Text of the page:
In this case, we already find ourselves at a cul-de-sac in our perception and no matter which way we turn, we are in effect, stuck. We constantly label objects, and in a sense we meet them knowing them already; any dynamic life that might be within them squashed by the folly of our preconceived thoughts.

Informed by our biases from the past, we immediately recognise what we already know and never allow the phenomena to show itself as it really is, in that moment, in that particular space. When this happens, everyday ‘objects’ which hold the story of the world in every fibre of their ‘beingness’ literally die before our eyes; and it is we who hold the executioners axe.

Gently, Groundsel slowly helped me to realise that as a child I was naturally practising Goethean Science, and that this intimate way of knowing the world had been blocked from my experience of ‘reality’ when I started school. I then spent the next twenty years in the reductionist way of thinking; leading me to a total separation of myself from Nature, and me from myself.

I was a broken person in a reductionist world – physically, spiritually, emotionally and mentally; living in a dead world, separated from a meaningful dialogue with Nature and everything around me. And although I have spent the past fifteen years working on my personal baggage, slowly coming to understand that positive and loving relationships with ourselves, each other and Nature hold the key to health and wellbeing; in just five days Groundsel showed me exactly how her existence and transformation was strengthened by her intimate relationships with the environment around her – the warmth of the sun on her leaves and the richness of the soil blanketing her roots.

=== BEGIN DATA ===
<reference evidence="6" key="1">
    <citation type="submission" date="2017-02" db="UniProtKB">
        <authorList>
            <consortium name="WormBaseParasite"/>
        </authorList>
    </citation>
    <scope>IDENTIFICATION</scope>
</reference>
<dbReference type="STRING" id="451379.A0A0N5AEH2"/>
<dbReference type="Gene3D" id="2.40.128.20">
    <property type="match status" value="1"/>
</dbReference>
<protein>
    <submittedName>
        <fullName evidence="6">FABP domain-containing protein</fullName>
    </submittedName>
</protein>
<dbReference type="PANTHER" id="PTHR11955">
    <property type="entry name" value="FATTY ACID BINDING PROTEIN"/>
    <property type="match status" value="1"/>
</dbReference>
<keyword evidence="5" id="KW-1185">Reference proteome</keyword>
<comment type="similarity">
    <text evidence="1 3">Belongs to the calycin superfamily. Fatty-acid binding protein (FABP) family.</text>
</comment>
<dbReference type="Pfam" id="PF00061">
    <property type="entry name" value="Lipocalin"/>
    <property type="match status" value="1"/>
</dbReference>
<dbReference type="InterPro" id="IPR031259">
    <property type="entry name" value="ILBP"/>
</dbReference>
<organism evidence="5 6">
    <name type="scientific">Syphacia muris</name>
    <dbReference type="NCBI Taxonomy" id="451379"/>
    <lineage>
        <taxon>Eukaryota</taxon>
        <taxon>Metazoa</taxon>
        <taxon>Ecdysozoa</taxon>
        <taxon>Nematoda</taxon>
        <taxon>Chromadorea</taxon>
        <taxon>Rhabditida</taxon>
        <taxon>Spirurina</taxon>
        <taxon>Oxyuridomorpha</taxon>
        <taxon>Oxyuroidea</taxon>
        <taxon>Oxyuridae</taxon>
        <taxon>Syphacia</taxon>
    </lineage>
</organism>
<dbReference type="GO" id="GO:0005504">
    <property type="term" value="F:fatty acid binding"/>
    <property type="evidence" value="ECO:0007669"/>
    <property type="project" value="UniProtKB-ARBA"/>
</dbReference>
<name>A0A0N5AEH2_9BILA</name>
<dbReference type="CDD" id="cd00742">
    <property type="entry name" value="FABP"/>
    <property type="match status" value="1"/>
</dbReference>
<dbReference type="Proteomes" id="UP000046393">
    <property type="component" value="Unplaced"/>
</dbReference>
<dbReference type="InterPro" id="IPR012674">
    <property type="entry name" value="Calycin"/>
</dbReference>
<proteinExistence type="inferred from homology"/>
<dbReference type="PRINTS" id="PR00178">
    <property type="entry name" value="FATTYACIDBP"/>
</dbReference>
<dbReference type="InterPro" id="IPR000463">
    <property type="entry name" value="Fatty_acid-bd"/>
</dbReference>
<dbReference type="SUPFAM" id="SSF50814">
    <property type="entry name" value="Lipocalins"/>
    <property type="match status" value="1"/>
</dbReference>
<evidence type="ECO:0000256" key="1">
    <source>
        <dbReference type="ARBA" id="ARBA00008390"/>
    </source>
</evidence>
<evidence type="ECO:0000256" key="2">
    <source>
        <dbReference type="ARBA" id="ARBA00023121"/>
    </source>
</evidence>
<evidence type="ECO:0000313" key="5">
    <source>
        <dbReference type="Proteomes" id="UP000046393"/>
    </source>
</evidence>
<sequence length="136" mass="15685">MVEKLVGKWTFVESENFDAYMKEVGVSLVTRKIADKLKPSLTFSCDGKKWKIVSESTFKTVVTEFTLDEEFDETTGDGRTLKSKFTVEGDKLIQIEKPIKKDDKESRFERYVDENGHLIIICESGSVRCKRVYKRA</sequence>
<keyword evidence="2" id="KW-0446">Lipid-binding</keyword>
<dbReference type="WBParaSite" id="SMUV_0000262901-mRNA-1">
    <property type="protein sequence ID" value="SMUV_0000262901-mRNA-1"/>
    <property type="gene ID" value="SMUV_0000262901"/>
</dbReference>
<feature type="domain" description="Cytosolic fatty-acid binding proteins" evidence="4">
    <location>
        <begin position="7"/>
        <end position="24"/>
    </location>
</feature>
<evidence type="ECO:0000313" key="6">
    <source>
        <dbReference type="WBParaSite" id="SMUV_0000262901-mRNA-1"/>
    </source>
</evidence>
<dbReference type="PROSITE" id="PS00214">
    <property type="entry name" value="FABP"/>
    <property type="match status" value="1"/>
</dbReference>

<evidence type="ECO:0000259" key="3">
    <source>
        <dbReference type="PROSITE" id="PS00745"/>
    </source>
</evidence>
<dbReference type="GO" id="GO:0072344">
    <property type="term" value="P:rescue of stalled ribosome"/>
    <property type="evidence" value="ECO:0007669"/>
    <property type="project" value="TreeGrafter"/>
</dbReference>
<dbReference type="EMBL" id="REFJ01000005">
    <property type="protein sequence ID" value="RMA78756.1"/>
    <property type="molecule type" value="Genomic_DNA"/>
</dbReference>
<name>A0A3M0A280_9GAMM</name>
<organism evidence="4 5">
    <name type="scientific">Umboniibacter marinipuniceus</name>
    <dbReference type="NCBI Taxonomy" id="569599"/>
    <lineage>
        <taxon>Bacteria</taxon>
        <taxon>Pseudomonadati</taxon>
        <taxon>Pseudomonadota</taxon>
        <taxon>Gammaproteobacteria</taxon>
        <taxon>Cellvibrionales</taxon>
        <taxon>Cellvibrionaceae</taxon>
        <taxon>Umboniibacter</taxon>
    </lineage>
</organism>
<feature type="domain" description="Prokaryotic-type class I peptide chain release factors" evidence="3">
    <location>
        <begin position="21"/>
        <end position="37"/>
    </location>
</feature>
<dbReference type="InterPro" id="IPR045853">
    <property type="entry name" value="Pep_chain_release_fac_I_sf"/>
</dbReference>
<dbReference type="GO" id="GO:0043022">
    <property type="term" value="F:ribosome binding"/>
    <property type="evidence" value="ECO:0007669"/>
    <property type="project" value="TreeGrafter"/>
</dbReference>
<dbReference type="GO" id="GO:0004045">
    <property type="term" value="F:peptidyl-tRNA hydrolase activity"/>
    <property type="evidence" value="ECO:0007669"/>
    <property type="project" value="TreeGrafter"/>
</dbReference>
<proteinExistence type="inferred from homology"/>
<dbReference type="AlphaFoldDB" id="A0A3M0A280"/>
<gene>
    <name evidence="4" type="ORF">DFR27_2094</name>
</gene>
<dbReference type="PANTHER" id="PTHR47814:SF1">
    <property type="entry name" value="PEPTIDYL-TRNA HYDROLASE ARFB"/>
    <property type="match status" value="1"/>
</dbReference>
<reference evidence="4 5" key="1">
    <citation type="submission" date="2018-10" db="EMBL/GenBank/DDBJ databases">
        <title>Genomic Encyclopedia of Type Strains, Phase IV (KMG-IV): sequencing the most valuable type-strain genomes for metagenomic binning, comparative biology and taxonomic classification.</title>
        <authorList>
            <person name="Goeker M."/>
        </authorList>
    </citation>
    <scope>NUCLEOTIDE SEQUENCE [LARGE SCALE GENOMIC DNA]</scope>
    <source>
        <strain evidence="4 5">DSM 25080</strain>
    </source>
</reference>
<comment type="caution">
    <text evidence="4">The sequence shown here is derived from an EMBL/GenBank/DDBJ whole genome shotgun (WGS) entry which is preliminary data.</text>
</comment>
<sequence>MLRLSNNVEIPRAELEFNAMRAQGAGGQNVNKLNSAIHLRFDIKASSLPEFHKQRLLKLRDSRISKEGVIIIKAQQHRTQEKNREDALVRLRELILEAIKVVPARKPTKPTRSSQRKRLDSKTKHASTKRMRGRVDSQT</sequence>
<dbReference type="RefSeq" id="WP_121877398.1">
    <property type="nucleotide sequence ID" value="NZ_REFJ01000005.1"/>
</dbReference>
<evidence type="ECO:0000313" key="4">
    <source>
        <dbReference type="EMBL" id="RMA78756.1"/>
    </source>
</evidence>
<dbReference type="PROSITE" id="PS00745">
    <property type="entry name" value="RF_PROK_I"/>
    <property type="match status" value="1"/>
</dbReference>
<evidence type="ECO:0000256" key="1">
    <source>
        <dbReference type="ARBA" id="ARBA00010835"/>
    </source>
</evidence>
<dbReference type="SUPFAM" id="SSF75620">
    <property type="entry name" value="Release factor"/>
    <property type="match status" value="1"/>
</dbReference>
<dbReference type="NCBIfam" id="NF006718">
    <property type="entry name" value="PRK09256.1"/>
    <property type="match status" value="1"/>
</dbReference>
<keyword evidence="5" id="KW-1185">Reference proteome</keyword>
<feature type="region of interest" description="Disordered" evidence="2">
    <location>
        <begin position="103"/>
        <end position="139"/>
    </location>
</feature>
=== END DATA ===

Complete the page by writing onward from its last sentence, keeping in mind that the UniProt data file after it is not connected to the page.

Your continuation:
Through these non-judgemental, loving and reciprocal relationships, she gives voice to the warmth of the sun, the richness of the earth and the life-giving power of the rain; bringing forth intricate leaves over time, developing and growing though a process of transformation, finally yielding into a delicate yellow flower – the direct expression of the wholeness of Nature living through her.

The sadness that I felt during my week with Groundsel was a deep recognition of a treasure that I lost when I was a young girl, and this sadness morphed into speechlessness and awe, as through our dialogue she helped me to see her authentic beauty and dynamic expression. In our sacred space of togetherness, my calculative, reductive dictionary of words had no place in my relationship with her, and so we sat in together in speechlessness.

Reflecting back on that week, I am so glad that I welcomed speechlessness and Groundsel into my being – sitting together in an open space of interest and curiosity, allowing them the space to come fully into expression.

Groundsel became my ‘counsellor’; helping me to understand myself a little more fully – not through language, but through a deep connection, a sense of knowing, feeling, sensing. Just as she allowed herself to be transformed and brought into expression by her relationship with the sun, wind, air, water and earth, she also brought into expression my sadness and speechlessness, helping me to gain some understanding of their purpose in my life.

I am so grateful to Groundsel, Craig and Ally for their love and authenticity during this life-changing week, and for bringing into being in a very real and sacred way, Goethean Science.

Groundsel had not only shown herself to me, but she had also brought forth a deep understanding of myself as we connected in a reciprocally rewarding, symbiotic relationship. And, while I need more time to process the many revelations that my dialogue with Groundsel has given me, I am now watching my mind as it gently ‘saunters’ and begins to ask further questions based on the journey that we took together…

What if humankind shifted its consciousness and allowed the natural world to speak purely and authentically in its own environment? What might the world around us become? How might all our relationships be transformed in reciprocally rewarding ways, and how might we start to understand ourselves and our place within Nature with more reverence and a sense of the sacred?

Perhaps I’ll leave those questions for another blog ?

Blog Category: